10 Techniques of Sales Forecasting


Techniques of Sales Forecasting

The sales forecasting method is a procedure for estimating how much of a given product can be sold if a given marketing program is implemented. No sales forecasting method is full-proof. Well-managed companies do not rely upon a single sales forecasting method but use several.

The following are the techniques of sales forecasting used:

  1. Executive Opinion
  2. Delphi Method
  3. Sales Force Composite
  4. Surveys of Buyer Intentions
  5. Product Testing and Test Marketing
  6. Moving Average Technique
  7. Exponential Smoothing Models
  8. Regression Analysis
  9. Projection of Past Sales
  10. Operational Methods
Techniques of Sales Forecasting
Techniques of Sales Forecasting

Survey Methods

Survey methods rely on the opinions of experts, such as salespeople, sales executives, and the customers who will be making purchase decisions.

  1. Executive Opinion
  2. Delphi Method
  3. Sales Force Composite
  4. Surveys of Buyer Intentions
  5. Product Testing and Test Marketing

Executive Opinion

It consists of obtaining the views of top executives regarding future sales – views that may or may not be supported by facts.

Some executives may have used forecasting methods to arrive at their opinions. Others may have formed their estimates largely by observation, experience, and institution.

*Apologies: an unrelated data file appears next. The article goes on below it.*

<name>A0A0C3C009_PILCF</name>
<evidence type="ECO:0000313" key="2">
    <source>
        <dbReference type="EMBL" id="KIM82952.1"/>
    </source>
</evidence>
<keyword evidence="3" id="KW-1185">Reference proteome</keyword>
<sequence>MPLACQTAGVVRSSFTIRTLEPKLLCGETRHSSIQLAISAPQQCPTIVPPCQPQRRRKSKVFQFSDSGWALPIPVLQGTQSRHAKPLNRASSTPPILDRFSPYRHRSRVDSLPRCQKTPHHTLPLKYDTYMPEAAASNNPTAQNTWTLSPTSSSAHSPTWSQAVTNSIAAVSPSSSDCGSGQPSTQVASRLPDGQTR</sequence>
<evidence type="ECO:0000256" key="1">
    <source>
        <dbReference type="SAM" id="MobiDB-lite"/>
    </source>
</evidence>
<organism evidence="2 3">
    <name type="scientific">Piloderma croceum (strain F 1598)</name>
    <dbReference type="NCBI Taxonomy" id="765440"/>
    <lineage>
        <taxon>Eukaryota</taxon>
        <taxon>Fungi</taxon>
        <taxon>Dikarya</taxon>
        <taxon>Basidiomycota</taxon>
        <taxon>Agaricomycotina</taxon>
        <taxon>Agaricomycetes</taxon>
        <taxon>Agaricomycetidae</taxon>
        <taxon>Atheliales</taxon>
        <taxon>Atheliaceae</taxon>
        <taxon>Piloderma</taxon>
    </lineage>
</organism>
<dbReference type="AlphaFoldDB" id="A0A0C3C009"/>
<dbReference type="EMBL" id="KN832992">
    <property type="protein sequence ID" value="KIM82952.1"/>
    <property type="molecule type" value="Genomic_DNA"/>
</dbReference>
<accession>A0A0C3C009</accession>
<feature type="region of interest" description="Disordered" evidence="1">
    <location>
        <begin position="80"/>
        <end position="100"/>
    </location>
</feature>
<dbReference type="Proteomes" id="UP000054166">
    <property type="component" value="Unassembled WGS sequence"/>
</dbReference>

The forecasts made by the executives are averaged to yield one forecast for all executives, or the differences are reconciled through discussions among executives. If these are informed opinions, based on valid measures such as market-factor analysis, then executive judgment can produce accurate forecasts.

Delphi Method

This is a specialized form of ‘executive opinion’. According to William Stanton the Delphi method begins with a group of knowledgeable individuals anonymously estimating future sales. Each person makes a prediction without knowing how others in the group have responded.

These estimates are summarized, and the resulting average and range of forecasts are fed back to the participants. Now, knowing how the group responded, they are asked to make another prediction on the same issue

Participants may change or stick with their original estimates. This process of estimates and feedback is continued for several rounds. In some cases and usually in sales forecasting the final round involves face-to-face discussions among the participants to produce a sales forecast consensus.

Sales Force Composite

This method is based on collecting an estimate from each salesperson of the products they expect to sell in the forecast period.

The estimate may be made in consultation with sales executives and customers and based on the salesperson’s intuition and experience. The individual forecasts are then aggregated to yield an overall forecast for the firm. This method is sometimes termed a ‘grass- root’ approach.

Surveys of Buyer Intentions

This method consists of contacting potential customers and questioning them about whether or not they would purchase the product at the price asked. Sometimes this is referred to as the market research method. For industrial products, where there are fewer customers, such research is often carried out by the sales force on a face-to-face basis.

Some firms maintain panels of consumers for use in such surveys. Salespeople may be asked to survey customers regarding their future buying intentions.

This method is probably most accurate in forecasting demand when (1) there are relatively few buyers in the target market, (2) these buyers are willing to express their buying intentions, and (3) their past record shows a consistent relationship between their actual buying behavior and their stated intentions.

Product Testing and Test Marketing